The New Palgrave Dictionary of Economics

2018 Edition
| Editors: Macmillan Publishers Ltd

Free Disposal

  • Theodore C. Bergstrom
Reference work entry
DOI: https://doi.org/10.1057/978-1-349-95189-5_1128

Abstract

‘I should like to buy an egg, please’ she said timidly. ‘How do you sell them?’ ‘Fivepence farthing for one – twopence for two,’ the Sheep replied.

‘Then two are cheaper than one?’ Alice said, taking out her purse.

‘Only you must eat them both if you buy two,’ said the Sheep.

‘Then I’ll have one please’, said Alice, as she put the money down on the counter. For she thought to herself, ‘They mightn’t be at all nice, you know.’ (Lewis Carroll, Through the Looking-Glass)

If I dislike a commodity, you may have to pay to get me to accept it. But so long as some otherwise non-sated consumer finds this commodity to be desirable, or at least harmless, it could not have a negative price in competitive equilibrium. Likewise, if some firm can dispose of arbitrary amounts of a commodity without using any other inputs or producing any other (possibly noxious) outputs, its price in competitive equilibrium cannot be negative. Therefore competitive equilibrium analysis can be confined to the case of non-negative prices if every commodity is either harmless to someone or freely disposable.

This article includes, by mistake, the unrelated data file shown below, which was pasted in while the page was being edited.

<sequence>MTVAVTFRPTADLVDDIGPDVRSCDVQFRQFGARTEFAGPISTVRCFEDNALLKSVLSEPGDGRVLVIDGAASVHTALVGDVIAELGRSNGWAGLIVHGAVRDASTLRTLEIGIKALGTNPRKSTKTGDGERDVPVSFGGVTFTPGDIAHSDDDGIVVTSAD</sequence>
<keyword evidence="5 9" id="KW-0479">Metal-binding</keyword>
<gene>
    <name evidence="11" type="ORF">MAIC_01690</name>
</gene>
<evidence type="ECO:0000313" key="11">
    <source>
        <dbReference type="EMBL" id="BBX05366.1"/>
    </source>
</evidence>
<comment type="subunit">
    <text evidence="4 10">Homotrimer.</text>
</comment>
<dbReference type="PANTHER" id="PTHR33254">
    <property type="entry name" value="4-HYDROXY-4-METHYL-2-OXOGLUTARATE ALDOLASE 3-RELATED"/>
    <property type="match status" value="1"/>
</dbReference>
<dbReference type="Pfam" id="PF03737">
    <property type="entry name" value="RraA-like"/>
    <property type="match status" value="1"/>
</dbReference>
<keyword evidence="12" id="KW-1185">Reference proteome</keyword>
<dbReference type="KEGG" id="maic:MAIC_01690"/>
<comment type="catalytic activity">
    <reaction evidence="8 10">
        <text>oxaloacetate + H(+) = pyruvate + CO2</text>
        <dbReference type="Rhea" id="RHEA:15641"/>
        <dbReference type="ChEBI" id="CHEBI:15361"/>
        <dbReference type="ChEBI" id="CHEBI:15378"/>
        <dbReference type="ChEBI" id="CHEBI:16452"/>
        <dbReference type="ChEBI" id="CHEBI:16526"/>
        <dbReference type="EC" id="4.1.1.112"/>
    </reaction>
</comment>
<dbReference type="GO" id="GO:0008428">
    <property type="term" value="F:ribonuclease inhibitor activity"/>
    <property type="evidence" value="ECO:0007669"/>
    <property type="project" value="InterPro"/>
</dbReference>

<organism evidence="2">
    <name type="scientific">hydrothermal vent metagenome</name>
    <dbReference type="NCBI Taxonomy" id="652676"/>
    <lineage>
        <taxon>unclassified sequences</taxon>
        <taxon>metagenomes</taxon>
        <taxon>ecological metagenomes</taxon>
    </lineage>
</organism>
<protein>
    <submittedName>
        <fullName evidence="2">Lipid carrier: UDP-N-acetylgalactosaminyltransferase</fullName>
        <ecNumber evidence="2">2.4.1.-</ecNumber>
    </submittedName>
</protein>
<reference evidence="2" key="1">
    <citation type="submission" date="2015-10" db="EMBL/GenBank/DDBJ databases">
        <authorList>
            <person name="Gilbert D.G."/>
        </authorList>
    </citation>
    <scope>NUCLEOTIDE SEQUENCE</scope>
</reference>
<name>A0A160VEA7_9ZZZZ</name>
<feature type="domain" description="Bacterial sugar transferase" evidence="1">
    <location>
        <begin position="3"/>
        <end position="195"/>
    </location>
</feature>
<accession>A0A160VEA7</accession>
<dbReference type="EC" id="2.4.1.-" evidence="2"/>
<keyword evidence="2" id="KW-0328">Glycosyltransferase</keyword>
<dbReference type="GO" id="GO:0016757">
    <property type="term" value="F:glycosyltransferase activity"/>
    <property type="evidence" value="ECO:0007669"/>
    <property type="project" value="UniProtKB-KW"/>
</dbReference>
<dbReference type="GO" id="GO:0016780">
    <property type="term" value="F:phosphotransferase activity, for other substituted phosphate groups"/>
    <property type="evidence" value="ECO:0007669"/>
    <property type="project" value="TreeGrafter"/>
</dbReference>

Keywords

Competitive equilibrium Excess demand Free disposal Kakutani’s fixed point theorem Monotonicity 

JEL Classifications

D5 
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Copyright information

© Macmillan Publishers Ltd. 2018

Authors and Affiliations

  • Theodore C. Bergstrom
    • 1
  1. 1.